FG: Dayside Kinetic Processes in Global Solar Wind-Magnetosphere Interaction

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A venue for joint modeling and observational efforts to understand kinetic processes in a global context.

We’re currently using an online form to collect your ideas, opinions, and feedback on future plans and activities for the Focus Group. Please use this link to submit your input, especially if you were unable to attend the Summer Workshop: https://docs.google.com/forms/d/e/1FAIpQLScvvPORcIEAYS6Y19noaucJ5PLtEsbeedRld7oJwPAEE0jCeQ/viewform

Focus Group Chairs

  • Heli Hietala, University of California Los Angeles, (heli[at]igpp.ucla.edu) & University of Turku, Finland
  • Xochitl Blanco-Cano, Universidad Nacional Autónoma de México, (xbc[at]geofisica.unam.mx)
  • Gabor Toth, University of Michigan, (gtoth[at]umich.edu)
  • Andrew P. Dimmock, Swedish Institute of Space Physics, Uppsala, Sweden, (andrew.dimmock[at]irfu.se)
  • Ying Zou, University of Alabama in Huntsville, USA, (yz0025[at]uah.edu)

Term: Five years (2016-2020)

Dayside Kinetics Challenge

Details of the dayside kinetics challenge can be found here

Introduction to the focus group


Kinetic processes on the order of ion and electron scales are inherent and abundant throughout dayside regions such as the foreshock, bow shock, and the magnetosheath. Nonlinear dynamics allow small variations to grow to structures of up to Earth radii in scale, resulting in significant spatial and temporal variations in dayside plasma properties. Impinging on the magnetopause these structures may facilitate/inhibit magnetic reconnection. Localized magnetopause indentations caused, e.g., by impacts of magnetosheath high-speed jets can drive surface waves and/or low frequency compressional waves within the dayside magnetosphere. These waves can excite field-line resonances, which modify the drift paths of radiation belt electrons resulting in belt depletion through magnetopause shadowing. Extreme transients like foreshock bubbles cause drastic global scale disturbances in the whole magnetosphere-ionosphere system.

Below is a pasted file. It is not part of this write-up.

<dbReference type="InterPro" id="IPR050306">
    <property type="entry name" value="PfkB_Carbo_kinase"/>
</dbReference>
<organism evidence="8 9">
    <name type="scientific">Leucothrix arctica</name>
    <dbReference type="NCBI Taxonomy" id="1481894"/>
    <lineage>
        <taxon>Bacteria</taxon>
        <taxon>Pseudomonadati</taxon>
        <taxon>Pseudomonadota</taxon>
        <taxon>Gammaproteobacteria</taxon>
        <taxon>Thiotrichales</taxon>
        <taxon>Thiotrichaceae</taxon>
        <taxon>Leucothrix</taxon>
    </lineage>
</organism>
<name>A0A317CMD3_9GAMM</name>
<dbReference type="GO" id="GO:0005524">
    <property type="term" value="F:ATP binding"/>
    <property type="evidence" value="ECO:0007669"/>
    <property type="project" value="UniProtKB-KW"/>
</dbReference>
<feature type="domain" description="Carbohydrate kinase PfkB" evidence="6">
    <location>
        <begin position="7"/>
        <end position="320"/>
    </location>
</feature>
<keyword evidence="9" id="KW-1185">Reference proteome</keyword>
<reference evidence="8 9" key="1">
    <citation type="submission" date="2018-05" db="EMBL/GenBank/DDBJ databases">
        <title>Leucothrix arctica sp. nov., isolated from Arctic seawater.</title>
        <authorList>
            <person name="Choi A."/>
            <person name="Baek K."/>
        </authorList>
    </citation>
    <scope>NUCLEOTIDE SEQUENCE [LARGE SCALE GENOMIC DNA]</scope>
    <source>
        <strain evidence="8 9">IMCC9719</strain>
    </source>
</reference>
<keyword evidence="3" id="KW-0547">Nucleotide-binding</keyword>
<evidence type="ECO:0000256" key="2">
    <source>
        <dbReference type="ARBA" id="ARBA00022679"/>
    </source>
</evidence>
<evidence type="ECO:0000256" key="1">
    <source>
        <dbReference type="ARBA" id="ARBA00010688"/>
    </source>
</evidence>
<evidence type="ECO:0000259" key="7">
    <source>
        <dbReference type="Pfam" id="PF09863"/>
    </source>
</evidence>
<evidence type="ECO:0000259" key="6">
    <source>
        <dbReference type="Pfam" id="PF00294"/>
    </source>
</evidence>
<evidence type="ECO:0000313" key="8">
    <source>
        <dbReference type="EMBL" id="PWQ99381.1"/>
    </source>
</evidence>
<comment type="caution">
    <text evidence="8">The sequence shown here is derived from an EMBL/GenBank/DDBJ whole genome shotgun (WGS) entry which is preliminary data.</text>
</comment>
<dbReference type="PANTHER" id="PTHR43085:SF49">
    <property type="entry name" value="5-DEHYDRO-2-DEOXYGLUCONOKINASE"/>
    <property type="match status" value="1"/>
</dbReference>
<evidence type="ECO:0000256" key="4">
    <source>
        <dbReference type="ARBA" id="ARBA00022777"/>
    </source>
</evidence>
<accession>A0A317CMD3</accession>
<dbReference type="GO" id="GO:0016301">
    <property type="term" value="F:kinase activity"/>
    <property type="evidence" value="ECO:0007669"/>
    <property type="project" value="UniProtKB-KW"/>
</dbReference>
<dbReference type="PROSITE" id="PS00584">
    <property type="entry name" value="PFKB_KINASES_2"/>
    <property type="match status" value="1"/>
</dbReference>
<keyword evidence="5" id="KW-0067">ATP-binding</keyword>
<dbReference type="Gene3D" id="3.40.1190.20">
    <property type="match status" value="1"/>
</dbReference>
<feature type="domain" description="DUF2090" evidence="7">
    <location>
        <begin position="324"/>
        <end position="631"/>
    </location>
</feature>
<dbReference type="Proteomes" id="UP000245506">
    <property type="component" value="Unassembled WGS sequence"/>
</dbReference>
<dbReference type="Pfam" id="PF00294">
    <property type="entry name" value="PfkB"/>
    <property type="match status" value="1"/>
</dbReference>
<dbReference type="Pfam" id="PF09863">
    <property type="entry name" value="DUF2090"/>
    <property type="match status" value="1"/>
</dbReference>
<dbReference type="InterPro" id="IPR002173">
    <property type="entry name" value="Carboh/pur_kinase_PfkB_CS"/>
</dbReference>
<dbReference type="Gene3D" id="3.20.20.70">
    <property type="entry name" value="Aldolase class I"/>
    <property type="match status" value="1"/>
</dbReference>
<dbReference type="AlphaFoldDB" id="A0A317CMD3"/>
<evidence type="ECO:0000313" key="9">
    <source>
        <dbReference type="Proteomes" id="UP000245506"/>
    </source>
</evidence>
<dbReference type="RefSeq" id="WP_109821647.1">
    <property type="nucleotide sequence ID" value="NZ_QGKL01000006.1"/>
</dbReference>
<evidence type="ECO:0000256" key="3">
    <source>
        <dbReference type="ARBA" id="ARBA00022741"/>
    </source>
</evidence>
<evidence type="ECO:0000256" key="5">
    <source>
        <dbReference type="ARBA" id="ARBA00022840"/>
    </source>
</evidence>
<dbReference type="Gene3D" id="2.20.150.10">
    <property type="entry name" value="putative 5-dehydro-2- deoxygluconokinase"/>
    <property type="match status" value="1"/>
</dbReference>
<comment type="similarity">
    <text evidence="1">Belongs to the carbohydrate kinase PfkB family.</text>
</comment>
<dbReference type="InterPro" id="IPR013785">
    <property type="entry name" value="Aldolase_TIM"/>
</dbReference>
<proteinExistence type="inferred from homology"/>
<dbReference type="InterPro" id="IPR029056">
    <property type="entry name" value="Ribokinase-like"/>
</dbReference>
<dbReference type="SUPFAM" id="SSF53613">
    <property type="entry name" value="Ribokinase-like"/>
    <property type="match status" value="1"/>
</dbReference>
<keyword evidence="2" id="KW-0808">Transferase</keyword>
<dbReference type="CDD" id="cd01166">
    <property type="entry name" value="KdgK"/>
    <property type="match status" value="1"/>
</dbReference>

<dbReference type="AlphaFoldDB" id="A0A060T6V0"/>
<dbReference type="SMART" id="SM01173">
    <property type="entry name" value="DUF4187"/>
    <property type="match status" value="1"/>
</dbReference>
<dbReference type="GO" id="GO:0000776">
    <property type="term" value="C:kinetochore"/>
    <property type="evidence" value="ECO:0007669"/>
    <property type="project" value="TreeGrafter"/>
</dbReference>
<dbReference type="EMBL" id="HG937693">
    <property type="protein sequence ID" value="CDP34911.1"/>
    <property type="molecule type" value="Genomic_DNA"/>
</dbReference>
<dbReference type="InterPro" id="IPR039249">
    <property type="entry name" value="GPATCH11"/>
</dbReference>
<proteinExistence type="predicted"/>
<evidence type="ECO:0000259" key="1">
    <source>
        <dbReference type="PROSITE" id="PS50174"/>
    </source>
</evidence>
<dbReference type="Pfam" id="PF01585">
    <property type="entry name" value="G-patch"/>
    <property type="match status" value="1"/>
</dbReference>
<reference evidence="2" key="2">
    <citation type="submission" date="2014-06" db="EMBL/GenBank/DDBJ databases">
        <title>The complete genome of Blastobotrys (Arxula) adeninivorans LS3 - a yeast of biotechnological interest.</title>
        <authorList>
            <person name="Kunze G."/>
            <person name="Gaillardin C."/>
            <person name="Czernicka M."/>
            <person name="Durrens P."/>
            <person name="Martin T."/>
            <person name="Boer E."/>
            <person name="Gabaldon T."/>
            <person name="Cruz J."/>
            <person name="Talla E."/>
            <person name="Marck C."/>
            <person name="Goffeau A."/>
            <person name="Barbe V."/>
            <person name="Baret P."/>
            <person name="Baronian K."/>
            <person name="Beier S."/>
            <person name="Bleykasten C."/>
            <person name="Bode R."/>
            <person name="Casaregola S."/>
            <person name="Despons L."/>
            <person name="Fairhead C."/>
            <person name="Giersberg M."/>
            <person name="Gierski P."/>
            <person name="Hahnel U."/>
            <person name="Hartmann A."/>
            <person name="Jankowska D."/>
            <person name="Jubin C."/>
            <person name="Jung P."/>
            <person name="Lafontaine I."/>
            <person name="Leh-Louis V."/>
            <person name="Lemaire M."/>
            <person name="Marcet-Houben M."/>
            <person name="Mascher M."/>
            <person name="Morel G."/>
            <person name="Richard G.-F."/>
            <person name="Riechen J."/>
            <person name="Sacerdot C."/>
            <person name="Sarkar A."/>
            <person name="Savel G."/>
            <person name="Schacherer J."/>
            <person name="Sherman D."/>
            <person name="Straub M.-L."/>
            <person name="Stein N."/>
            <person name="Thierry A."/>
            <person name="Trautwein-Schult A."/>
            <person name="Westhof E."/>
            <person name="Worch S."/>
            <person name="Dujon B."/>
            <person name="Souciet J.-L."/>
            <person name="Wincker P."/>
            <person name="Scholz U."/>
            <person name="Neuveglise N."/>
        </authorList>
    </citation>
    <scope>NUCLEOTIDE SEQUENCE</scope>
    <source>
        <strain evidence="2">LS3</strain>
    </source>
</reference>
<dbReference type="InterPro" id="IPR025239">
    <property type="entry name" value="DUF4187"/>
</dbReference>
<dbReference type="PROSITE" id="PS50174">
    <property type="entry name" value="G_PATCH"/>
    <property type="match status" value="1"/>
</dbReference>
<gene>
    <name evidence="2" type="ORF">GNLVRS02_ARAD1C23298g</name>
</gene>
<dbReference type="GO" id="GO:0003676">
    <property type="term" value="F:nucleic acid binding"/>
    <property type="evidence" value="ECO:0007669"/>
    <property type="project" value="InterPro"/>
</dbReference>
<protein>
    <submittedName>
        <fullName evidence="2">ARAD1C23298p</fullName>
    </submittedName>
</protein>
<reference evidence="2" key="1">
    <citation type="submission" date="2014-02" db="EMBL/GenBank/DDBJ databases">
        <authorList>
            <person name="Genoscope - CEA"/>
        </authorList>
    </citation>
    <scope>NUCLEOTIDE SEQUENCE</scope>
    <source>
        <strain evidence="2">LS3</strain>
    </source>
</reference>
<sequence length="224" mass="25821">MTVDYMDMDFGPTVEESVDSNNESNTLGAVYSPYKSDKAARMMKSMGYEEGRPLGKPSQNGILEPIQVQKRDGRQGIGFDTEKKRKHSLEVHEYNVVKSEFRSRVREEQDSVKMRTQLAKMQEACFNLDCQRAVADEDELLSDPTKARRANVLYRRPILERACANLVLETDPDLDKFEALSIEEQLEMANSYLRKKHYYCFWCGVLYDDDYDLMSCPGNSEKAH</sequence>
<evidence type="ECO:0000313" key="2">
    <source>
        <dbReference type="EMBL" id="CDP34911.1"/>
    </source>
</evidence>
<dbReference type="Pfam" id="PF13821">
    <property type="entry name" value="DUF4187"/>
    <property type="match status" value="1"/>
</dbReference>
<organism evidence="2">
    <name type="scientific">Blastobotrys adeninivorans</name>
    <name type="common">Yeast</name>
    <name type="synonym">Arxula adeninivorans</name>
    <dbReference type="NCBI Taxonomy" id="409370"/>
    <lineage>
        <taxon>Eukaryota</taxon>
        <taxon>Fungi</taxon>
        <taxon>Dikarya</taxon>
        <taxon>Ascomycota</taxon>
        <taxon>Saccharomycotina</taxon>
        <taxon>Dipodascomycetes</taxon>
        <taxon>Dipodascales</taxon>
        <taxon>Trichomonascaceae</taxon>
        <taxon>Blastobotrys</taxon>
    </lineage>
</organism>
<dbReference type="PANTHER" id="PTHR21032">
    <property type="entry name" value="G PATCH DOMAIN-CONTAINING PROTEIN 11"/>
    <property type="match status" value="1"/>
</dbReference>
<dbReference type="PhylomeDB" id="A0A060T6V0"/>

From left -> right: 1. Statistical maps of dayside THEMIS magnetosheath observations between 2008 - 2015 binned onto a 0.5x0.5 Re grid on the equatorial plane. These statistics are for all solar wind conditions and show ion temperature anisotropy (left), normalised magnetic field strength (centre) and normalised flow speed (right). 2. Hybrid-Vlasov simulation of the magnetic field magnitude in the ecliptic plane using Vlasiator. The spacecraft orbits illustrate the Geospace System Observatory in spring 2016, 3. MHD-EPIC: Magnetic field lines colored by their strength, the total current on the cut planes and 3D iso-contours of the ion density exceeding 20 amu/cc. The enhanced density blobs are associated with twisted magnetic field lines.

- For statistical mapping details see: Dimmock & Nykyri, 2013 (DOI:10.1002/jgra.50465) and Dimmock et al, 2015 (DOI:10.1002/2014JA020734)
- Vlasiator is developed by the European Research Council Starting grant Quantifying energy circulation in space plasma (200141-QuESpace) received by the Vlasiator PI. Vlasiator has also received funding from the Academy of Finland. Vlasiator copyright belongs to the Finnish Meteorological Institute. Vlasiator FMI webpage
- The development of MHD-EPIC is supported by the Space Hazards Induced near Earth by Large, Dynamic Storms (SHIELDS) project DE-AC52-06NA25396, funded by the U.S. Department of Energy through the Los Alamos National Laboratory Directed Research and Development program and by the INSPIRE NSF grant PHY-1513379